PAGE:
I am not lost…

August 10, 2016

BOOK REVIEW: MAKING A KILLING by John L. Hart & Olivia Rupprecht

I received a copy of this book from The Story Plant in exchange for my honest review.

I’m always nervous about thrillers, particularly thrillers in series. It’s very easy to forget to bring in potential new readers. And while I was offered a chance to read THERE WILL BE KILLING before I read this on, I was also assured that this book could stand on its own. Given how my timing has been lately, I ended up taking the Powers That Be by their word and delved into this Book 2 sight unseen.

(TL;DR blurb version: Hart and Rupprecht have created a multi-faceted and fascinating world filled with intricate and believable characters, ones who we will miss when the pages end. Characters this psychologically complicated rarely make it this fully onto the page, but J.D. Mikel and his compatriots make it look easy. A definite keeper for the bookshelf, and two authors to keep an eye on. ****)

While I think reading the first book might have helped, I also think it wasn’t strictly speaking necessary. We are introduced to our main focal characters very quickly: Kate Morningside and J.D. Mikel. While the exact professions of most of these characters is still a little fuzzy in my head, Kate I believe is a government official of some kind, and J.D. is a CIA assassin-spy-jack of all trades. J.D. is very much an enigma wrapped in a mystery and sprinkled with questions and obfuscation–but they make it easy to like and (for the most part) trust him very early on.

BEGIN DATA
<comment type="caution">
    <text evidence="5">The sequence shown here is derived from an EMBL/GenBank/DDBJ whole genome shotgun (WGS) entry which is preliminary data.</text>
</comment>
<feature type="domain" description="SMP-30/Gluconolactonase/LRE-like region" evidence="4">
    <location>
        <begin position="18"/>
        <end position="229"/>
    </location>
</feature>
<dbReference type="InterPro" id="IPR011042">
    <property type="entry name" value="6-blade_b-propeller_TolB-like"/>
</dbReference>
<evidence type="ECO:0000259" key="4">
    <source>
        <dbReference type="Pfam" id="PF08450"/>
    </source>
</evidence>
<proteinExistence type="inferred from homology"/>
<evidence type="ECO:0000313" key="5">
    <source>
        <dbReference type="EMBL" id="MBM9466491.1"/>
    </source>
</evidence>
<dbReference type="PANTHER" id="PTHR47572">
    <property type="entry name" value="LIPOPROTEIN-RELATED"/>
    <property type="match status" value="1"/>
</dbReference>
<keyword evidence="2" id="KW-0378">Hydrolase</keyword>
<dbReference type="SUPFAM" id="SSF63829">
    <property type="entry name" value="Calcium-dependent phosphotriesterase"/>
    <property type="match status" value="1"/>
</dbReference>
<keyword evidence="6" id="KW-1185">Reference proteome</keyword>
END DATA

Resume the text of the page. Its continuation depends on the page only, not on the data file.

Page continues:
The main plot of the novel revolved around Kate being abducted, and how her abduction may be related to J.D. and his apparent connection to the one they call the Poppy King, a drug lord ringleader that some forces would like to see deposed. (I promise, it’s a lot easier to follow than anything I just tried to explain.) The point of view bounces around a little, but we keep mainly with the same people: Mike “Mouse” Gallini, a classic mobster kid in over his head–and out of his head a bit too; Israel “Izzy” Moskowitz, a friend and Army child psychologist; and Kate & J.D. of course.

What I find interesting is that after connecting the reader as closely as they do to J.D., they then spend the rest of the book trying to make us doubt him. I find this irritating–as well as the tendency of several of the main characters  to believe any new information they receive from even a potentially valid source as true, without questioning. On at least two occasions, Kate does this, usually making her life unnecessarily difficult. Yes, there is an element of this that keeps the plot moving, but I’m fairly certain that there could at least be a few moments of questioning, at least for the sake of the relationships at stake.

Out of all of them, J.D. is the most fascinating character in the book. I really did like (almost) everyone, even Mouse, but J.D. caught me first and held me longest. No amount of shaking could have led me away, and I don’t think I was led astray. It is intensely obvious in his character that there is some serious psychology research put into this book. He has layers and layers, levels of coping mechanisms and obfuscations, things hidden from the world and from himself. I absolutely love it. And while a small piece of me is sad his plot line ended the way it did, I truly don’t think it could have ended any other way.

The book is a thriller but relies more on psychological suspense and intrigue than a body count to keep their readers’ interest. It’s a fantastic tack and one I enjoy a great deal more. I do wonder if reading the first book before this might have helped me connect with some of the sideline characters, but I’m still willing to go back and read it now. I’ll be interested to see if my dear J.D. decides to make an appearance in a new book, or Izzy…and I’ll be more than happy to follow them along on that adventure too. They’ve certainly left it open for a book 3.

Rating: **** (Recommended)

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